This is a lettuce garden that is growing in my home. It lives in a Clementine box. I love the lettuce garden, but I don’t expect it to be able to read graphs or do 3-digit by 3-digit multiplication, even if I taught it in every way possible, many, many times. I do, on the other hand, expect my classroom students to have more success than salad greens would.
The good news is that, in our urban “failing” school (that’s the affectionate nickname folks like to call it), a few of my students show evidence of these kinds of skills that I have been diligently teaching for months. But the majority seem to suffer from the “Men In Black” syndrome. One of my astute colleagues detected this phenomenon as we noticed some of the appalling responses to math questions on the state tests. It was as if, she noticed, they came to school on the first day of the test, and they all received the “flashy thing” treatment. You know, when the Men In Black agents put on the Ray Bans and held up the wand whose flash removed all memory of what had gone before. Indeed, upon reflection, we notice this on a pretty regular basis: we teach them, they get it, they go home, and— Flashy Thing— set to the time when they learned to add. The next day, we (and by “we” I mean the state OR some publishing company’s lucrative collection of work that mirrors the state test) hit ’em with a word problem like this:
” There were 75 students who wanted to raise money for a field trip to Zippy Ha Ha Town (not a real destination). If each student raised 120 dollars, and they needed a total of 775 dollars, would they have raised enough money to take the field trip to Zippy Ha Ha Town? Explain how you got your answer and show your work. “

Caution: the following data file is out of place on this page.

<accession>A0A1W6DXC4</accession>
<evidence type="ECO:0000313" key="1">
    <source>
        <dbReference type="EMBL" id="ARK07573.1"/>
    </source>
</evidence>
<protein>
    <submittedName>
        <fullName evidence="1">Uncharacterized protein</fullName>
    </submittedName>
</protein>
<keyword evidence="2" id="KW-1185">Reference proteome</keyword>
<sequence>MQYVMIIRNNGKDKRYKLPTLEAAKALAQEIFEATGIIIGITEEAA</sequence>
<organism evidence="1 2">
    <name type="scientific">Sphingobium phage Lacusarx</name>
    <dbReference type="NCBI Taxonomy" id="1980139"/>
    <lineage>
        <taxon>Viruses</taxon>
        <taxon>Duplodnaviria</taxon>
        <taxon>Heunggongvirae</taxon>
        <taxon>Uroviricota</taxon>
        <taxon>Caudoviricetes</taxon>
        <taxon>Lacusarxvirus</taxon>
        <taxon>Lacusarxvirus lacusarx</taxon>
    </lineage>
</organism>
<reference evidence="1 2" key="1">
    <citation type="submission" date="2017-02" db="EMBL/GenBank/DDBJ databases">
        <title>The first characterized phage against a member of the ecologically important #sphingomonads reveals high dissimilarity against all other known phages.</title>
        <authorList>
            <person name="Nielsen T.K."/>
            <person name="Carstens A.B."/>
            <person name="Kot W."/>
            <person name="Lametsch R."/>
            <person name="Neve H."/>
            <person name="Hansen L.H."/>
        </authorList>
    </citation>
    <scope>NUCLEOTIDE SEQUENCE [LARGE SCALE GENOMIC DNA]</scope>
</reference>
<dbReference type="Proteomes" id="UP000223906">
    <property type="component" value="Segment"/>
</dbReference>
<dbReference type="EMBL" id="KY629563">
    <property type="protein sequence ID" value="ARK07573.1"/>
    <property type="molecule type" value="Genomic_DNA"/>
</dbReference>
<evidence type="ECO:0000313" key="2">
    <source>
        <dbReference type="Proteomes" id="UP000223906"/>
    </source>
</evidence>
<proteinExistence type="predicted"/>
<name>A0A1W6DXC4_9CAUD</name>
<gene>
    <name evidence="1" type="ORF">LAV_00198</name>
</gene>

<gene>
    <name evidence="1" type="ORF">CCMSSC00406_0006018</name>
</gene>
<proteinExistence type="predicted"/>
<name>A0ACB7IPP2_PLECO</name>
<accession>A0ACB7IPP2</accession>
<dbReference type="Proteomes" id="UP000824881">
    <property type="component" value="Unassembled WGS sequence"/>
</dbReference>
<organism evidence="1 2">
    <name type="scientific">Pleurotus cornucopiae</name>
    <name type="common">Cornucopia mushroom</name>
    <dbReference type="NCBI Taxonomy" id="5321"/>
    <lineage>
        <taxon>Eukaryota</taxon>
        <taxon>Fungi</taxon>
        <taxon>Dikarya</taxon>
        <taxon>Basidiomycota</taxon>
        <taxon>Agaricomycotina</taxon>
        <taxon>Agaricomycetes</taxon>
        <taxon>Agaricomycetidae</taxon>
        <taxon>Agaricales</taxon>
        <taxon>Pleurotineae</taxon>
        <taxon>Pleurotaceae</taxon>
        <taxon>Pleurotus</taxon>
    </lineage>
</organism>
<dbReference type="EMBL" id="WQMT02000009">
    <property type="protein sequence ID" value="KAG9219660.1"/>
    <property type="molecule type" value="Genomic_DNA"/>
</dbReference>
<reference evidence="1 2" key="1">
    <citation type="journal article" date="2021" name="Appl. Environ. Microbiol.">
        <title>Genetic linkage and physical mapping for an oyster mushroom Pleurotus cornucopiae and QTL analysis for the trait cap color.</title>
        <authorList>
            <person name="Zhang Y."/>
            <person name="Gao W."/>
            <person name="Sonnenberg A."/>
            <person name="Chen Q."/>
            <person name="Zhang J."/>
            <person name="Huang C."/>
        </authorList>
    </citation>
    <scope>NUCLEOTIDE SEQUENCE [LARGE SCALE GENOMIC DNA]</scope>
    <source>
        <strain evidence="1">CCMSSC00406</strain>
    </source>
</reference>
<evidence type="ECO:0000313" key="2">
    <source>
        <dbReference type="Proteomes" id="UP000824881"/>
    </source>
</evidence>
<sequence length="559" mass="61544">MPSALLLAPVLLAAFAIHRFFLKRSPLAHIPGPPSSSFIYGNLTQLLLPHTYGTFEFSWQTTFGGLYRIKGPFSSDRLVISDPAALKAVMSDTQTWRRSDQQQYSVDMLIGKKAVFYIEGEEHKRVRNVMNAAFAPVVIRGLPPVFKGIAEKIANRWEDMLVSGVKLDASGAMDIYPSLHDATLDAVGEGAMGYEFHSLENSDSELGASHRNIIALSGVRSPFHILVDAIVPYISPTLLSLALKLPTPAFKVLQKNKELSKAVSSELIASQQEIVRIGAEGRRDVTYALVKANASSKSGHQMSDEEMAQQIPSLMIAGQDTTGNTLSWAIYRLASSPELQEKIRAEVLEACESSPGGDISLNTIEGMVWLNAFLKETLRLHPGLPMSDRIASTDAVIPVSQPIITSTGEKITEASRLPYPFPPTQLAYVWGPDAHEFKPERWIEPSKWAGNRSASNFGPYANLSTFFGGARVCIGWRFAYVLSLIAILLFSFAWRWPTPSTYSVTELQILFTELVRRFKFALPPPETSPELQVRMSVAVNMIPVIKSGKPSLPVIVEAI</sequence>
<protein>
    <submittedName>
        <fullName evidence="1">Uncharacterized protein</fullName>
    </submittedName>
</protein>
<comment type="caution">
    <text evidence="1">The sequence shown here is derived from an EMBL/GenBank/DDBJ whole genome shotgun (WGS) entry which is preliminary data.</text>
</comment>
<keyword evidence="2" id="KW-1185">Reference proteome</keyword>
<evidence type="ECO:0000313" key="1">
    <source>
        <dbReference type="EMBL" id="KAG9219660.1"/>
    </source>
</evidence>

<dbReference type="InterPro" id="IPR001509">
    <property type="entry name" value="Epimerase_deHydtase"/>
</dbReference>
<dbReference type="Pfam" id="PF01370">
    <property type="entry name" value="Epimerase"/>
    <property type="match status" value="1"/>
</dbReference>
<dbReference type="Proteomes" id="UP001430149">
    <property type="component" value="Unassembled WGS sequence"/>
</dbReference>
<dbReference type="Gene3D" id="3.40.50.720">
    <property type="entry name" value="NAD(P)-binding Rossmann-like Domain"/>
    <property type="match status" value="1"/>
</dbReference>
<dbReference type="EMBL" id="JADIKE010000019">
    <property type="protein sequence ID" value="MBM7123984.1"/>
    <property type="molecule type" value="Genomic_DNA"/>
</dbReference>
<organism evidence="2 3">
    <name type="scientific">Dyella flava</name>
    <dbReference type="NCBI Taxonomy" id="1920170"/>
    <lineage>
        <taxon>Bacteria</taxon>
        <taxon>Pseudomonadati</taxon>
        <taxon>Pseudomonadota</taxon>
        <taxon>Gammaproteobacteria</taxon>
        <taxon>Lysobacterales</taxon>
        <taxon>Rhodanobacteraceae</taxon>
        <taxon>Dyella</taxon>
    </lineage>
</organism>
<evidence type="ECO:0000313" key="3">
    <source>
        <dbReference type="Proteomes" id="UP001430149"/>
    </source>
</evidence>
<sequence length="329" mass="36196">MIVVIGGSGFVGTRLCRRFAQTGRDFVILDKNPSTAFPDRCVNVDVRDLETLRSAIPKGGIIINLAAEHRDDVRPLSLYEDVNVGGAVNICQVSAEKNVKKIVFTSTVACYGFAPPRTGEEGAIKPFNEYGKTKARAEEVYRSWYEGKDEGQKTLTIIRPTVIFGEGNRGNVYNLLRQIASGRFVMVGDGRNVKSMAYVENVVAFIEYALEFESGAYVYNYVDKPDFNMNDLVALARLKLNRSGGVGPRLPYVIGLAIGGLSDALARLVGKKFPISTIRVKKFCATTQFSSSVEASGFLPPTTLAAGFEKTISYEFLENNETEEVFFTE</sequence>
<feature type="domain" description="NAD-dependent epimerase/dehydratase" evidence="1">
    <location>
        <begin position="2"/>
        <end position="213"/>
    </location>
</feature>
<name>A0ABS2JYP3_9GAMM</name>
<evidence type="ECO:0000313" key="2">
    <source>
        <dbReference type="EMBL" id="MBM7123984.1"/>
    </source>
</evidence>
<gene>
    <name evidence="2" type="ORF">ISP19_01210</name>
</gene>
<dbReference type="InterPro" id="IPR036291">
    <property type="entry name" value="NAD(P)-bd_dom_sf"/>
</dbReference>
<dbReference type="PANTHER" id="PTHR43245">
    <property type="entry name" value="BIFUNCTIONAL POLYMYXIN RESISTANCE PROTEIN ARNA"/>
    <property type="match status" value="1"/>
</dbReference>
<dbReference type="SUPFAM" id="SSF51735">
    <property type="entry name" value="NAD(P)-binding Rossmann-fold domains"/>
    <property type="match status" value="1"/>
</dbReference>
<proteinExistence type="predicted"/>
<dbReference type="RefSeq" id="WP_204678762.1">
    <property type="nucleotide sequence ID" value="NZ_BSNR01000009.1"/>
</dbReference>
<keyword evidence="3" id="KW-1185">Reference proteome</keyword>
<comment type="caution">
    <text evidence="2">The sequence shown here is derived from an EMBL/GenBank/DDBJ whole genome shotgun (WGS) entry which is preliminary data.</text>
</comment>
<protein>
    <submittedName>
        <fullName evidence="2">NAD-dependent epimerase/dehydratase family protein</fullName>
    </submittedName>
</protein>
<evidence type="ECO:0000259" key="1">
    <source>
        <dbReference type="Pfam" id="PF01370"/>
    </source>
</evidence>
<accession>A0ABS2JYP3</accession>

Answer: Yes. They could go to Zip Town. I know because I plussed 775 and 75 and 120 and got 970.
This was actually a stronger-than-many answer, what with the accurate addition and all! They recognize that there are numbers in the word pile, and then they start seeing plus signs. And using the word “plus” as a verb. Yeah, we totally taught them that 735 times. And we totally didn’t say to them 970 times (strange numeric coincidence there) that almost NEVER would they see a word problem at their grade level that would be asking them to just add whatever numbers happen to show up somewhere in the word pile.
I am considering bringing my lettuce box to school and teaching math to the lettuce box. Maybe the students would remember a tiny bit more? Perhaps they will be inspired by the way the lettuce doesn’t interrupt me to tell another lettuce box to stop looking at them.
Or, it is possible that it would be best if someone would just break out the Flashy Thing and take me back to a time when I felt that working in an urban school was an honorable calling, when I was respected for working with these incredibly challenging children from unthinkable backgrounds; before that choice meant I could lose my job if my students didn’t pass the state test. I’ll just pack up my lettuce box and head on over to Zippy Ha Ha Land.